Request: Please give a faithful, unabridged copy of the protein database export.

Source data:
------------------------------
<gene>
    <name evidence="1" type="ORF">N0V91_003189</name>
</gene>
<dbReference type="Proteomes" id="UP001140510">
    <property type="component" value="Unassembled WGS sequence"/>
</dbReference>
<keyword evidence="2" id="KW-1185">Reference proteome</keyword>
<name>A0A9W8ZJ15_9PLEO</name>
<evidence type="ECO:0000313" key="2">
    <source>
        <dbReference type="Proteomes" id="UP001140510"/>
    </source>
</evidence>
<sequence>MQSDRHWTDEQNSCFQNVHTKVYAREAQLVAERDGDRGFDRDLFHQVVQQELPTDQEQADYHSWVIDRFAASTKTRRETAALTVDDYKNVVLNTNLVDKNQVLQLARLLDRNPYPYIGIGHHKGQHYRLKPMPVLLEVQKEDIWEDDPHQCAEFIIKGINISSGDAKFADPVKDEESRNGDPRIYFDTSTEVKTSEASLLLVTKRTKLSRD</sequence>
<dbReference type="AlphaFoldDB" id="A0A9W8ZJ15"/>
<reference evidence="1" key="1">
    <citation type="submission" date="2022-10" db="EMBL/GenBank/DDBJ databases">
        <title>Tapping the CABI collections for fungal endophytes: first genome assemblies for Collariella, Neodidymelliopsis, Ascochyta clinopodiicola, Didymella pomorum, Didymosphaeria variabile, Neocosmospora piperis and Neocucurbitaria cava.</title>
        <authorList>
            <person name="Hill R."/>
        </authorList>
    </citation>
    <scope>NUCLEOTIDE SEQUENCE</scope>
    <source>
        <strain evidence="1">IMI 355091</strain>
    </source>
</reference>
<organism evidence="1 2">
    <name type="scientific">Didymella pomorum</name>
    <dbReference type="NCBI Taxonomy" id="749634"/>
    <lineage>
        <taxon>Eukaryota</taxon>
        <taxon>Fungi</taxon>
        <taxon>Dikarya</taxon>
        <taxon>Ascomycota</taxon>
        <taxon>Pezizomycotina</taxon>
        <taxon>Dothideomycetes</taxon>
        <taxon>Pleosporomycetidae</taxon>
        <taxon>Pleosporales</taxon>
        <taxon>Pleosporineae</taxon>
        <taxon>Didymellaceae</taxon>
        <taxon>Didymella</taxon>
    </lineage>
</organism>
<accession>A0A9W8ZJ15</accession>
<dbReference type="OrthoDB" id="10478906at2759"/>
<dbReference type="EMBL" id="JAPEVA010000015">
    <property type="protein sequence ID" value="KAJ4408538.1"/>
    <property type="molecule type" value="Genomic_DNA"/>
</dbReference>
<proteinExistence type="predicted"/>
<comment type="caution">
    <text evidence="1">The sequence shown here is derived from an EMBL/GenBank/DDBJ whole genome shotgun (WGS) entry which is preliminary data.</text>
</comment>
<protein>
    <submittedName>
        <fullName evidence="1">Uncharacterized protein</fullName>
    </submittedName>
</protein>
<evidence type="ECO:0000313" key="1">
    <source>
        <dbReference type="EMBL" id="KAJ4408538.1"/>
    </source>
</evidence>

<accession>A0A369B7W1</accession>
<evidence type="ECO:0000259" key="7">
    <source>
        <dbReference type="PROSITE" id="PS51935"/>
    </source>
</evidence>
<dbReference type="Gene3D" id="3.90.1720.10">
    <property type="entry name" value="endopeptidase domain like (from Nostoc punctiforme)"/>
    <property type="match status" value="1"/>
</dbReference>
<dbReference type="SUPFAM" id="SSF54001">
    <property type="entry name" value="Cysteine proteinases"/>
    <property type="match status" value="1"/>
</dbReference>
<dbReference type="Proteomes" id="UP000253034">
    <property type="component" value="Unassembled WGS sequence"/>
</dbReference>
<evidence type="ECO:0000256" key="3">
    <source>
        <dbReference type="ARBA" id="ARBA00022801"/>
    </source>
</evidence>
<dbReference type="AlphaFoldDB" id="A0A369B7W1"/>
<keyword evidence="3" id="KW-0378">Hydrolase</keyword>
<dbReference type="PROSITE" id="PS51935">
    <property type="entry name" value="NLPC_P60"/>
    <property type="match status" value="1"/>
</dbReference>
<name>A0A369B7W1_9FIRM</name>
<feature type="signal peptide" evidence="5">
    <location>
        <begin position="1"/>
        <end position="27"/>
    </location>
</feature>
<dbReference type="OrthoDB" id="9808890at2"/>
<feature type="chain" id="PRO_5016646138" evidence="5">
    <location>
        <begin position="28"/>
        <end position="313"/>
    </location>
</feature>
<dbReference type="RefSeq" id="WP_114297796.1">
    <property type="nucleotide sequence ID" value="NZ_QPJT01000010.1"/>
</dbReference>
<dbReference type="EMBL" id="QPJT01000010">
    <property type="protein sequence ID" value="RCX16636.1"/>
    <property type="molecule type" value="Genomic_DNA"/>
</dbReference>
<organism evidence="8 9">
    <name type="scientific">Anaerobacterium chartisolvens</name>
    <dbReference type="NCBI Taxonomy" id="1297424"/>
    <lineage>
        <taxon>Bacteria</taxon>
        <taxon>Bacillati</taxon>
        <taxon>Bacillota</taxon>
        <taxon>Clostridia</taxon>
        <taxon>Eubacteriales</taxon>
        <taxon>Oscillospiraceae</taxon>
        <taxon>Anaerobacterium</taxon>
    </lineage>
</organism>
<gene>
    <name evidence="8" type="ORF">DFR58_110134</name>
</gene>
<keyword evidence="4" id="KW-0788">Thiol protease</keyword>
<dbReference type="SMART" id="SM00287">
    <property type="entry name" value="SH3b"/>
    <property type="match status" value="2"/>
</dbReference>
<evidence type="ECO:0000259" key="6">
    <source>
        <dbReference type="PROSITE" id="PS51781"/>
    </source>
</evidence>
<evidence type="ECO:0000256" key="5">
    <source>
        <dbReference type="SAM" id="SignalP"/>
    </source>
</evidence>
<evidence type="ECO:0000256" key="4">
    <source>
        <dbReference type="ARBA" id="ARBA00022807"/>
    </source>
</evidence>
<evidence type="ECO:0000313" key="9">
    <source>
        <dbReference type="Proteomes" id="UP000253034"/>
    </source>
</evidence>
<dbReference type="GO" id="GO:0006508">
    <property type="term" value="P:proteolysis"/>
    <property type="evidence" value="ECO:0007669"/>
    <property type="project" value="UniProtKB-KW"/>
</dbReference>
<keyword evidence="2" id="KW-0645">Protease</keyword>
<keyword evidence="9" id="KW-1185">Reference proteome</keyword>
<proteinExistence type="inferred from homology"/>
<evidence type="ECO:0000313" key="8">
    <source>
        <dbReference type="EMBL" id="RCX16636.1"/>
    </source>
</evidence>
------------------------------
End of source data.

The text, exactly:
<gene>
    <name evidence="1" type="ORF">N0V91_003189</name>
</gene>
<dbReference type="Proteomes" id="UP001140510">
    <property type="component" value="Unassembled WGS sequence"/>
</dbReference>
<keyword evidence="2" id="KW-1185">Reference proteome</keyword>
<name>A0A9W8ZJ15_9PLEO</name>
<evidence type="ECO:0000313" key="2">
    <source>
        <dbReference type="Proteomes" id="UP001140510"/>
    </source>
</evidence>
<sequence>MQSDRHWTDEQNSCFQNVHTKVYAREAQLVAERDGDRGFDRDLFHQVVQQELPTDQEQADYHSWVIDRFAASTKTRRETAALTVDDYKNVVLNTNLVDKNQVLQLARLLDRNPYPYIGIGHHKGQHYRLKPMPVLLEVQKEDIWEDDPHQCAEFIIKGINISSGDAKFADPVKDEESRNGDPRIYFDTSTEVKTSEASLLLVTKRTKLSRD</sequence>
<dbReference type="AlphaFoldDB" id="A0A9W8ZJ15"/>
<reference evidence="1" key="1">
    <citation type="submission" date="2022-10" db="EMBL/GenBank/DDBJ databases">
        <title>Tapping the CABI collections for fungal endophytes: first genome assemblies for Collariella, Neodidymelliopsis, Ascochyta clinopodiicola, Didymella pomorum, Didymosphaeria variabile, Neocosmospora piperis and Neocucurbitaria cava.</title>
        <authorList>
            <person name="Hill R."/>
        </authorList>
    </citation>
    <scope>NUCLEOTIDE SEQUENCE</scope>
    <source>
        <strain evidence="1">IMI 355091</strain>
    </source>
</reference>
<organism evidence="1 2">
    <name type="scientific">Didymella pomorum</name>
    <dbReference type="NCBI Taxonomy" id="749634"/>
    <lineage>
        <taxon>Eukaryota</taxon>
        <taxon>Fungi</taxon>
        <taxon>Dikarya</taxon>
        <taxon>Ascomycota</taxon>
        <taxon>Pezizomycotina</taxon>
        <taxon>Dothideomycetes</taxon>
        <taxon>Pleosporomycetidae</taxon>
        <taxon>Pleosporales</taxon>
        <taxon>Pleosporineae</taxon>
        <taxon>Didymellaceae</taxon>
        <taxon>Didymella</taxon>
    </lineage>
</organism>
<accession>A0A9W8ZJ15</accession>
<dbReference type="OrthoDB" id="10478906at2759"/>
<dbReference type="EMBL" id="JAPEVA010000015">
    <property type="protein sequence ID" value="KAJ4408538.1"/>
    <property type="molecule type" value="Genomic_DNA"/>
</dbReference>
<proteinExistence type="predicted"/>
<comment type="caution">
    <text evidence="1">The sequence shown here is derived from an EMBL/GenBank/DDBJ whole genome shotgun (WGS) entry which is preliminary data.</text>
</comment>
<protein>
    <submittedName>
        <fullName evidence="1">Uncharacterized protein</fullName>
    </submittedName>
</protein>
<evidence type="ECO:0000313" key="1">
    <source>
        <dbReference type="EMBL" id="KAJ4408538.1"/>
    </source>
</evidence>

<accession>A0A369B7W1</accession>
<evidence type="ECO:0000259" key="7">
    <source>
        <dbReference type="PROSITE" id="PS51935"/>
    </source>
</evidence>
<dbReference type="Gene3D" id="3.90.1720.10">
    <property type="entry name" value="endopeptidase domain like (from Nostoc punctiforme)"/>
    <property type="match status" value="1"/>
</dbReference>
<dbReference type="SUPFAM" id="SSF54001">
    <property type="entry name" value="Cysteine proteinases"/>
    <property type="match status" value="1"/>
</dbReference>
<dbReference type="Proteomes" id="UP000253034">
    <property type="component" value="Unassembled WGS sequence"/>
</dbReference>
<evidence type="ECO:0000256" key="3">
    <source>
        <dbReference type="ARBA" id="ARBA00022801"/>
    </source>
</evidence>
<dbReference type="AlphaFoldDB" id="A0A369B7W1"/>
<keyword evidence="3" id="KW-0378">Hydrolase</keyword>
<dbReference type="PROSITE" id="PS51935">
    <property type="entry name" value="NLPC_P60"/>
    <property type="match status" value="1"/>
</dbReference>
<name>A0A369B7W1_9FIRM</name>
<feature type="signal peptide" evidence="5">
    <location>
        <begin position="1"/>
        <end position="27"/>
    </location>
</feature>
<dbReference type="OrthoDB" id="9808890at2"/>
<feature type="chain" id="PRO_5016646138" evidence="5">
    <location>
        <begin position="28"/>
        <end position="313"/>
    </location>
</feature>
<dbReference type="RefSeq" id="WP_114297796.1">
    <property type="nucleotide sequence ID" value="NZ_QPJT01000010.1"/>
</dbReference>
<dbReference type="EMBL" id="QPJT01000010">
    <property type="protein sequence ID" value="RCX16636.1"/>
    <property type="molecule type" value="Genomic_DNA"/>
</dbReference>
<organism evidence="8 9">
    <name type="scientific">Anaerobacterium chartisolvens</name>
    <dbReference type="NCBI Taxonomy" id="1297424"/>
    <lineage>
        <taxon>Bacteria</taxon>
        <taxon>Bacillati</taxon>
        <taxon>Bacillota</taxon>
        <taxon>Clostridia</taxon>
        <taxon>Eubacteriales</taxon>
        <taxon>Oscillospiraceae</taxon>
        <taxon>Anaerobacterium</taxon>
    </lineage>
</organism>
<gene>
    <name evidence="8" type="ORF">DFR58_110134</name>
</gene>
<keyword evidence="4" id="KW-0788">Thiol protease</keyword>
<dbReference type="SMART" id="SM00287">
    <property type="entry name" value="SH3b"/>
    <property type="match status" value="2"/>
</dbReference>
<evidence type="ECO:0000259" key="6">
    <source>
        <dbReference type="PROSITE" id="PS51781"/>
    </source>
</evidence>
<evidence type="ECO:0000256" key="5">
    <source>
        <dbReference type="SAM" id="SignalP"/>
    </source>
</evidence>
<evidence type="ECO:0000256" key="4">
    <source>
        <dbReference type="ARBA" id="ARBA00022807"/>
    </source>
</evidence>
<evidence type="ECO:0000313" key="9">
    <source>
        <dbReference type="Proteomes" id="UP000253034"/>
    </source>
</evidence>
<dbReference type="GO" id="GO:0006508">
    <property type="term" value="P:proteolysis"/>
    <property type="evidence" value="ECO:0007669"/>
    <property type="project" value="UniProtKB-KW"/>
</dbReference>
<keyword evidence="2" id="KW-0645">Protease</keyword>
<keyword evidence="9" id="KW-1185">Reference proteome</keyword>
<proteinExistence type="inferred from homology"/>
<evidence type="ECO:0000313" key="8">
    <source>
        <dbReference type="EMBL" id="RCX16636.1"/>
    </source>
</evidence>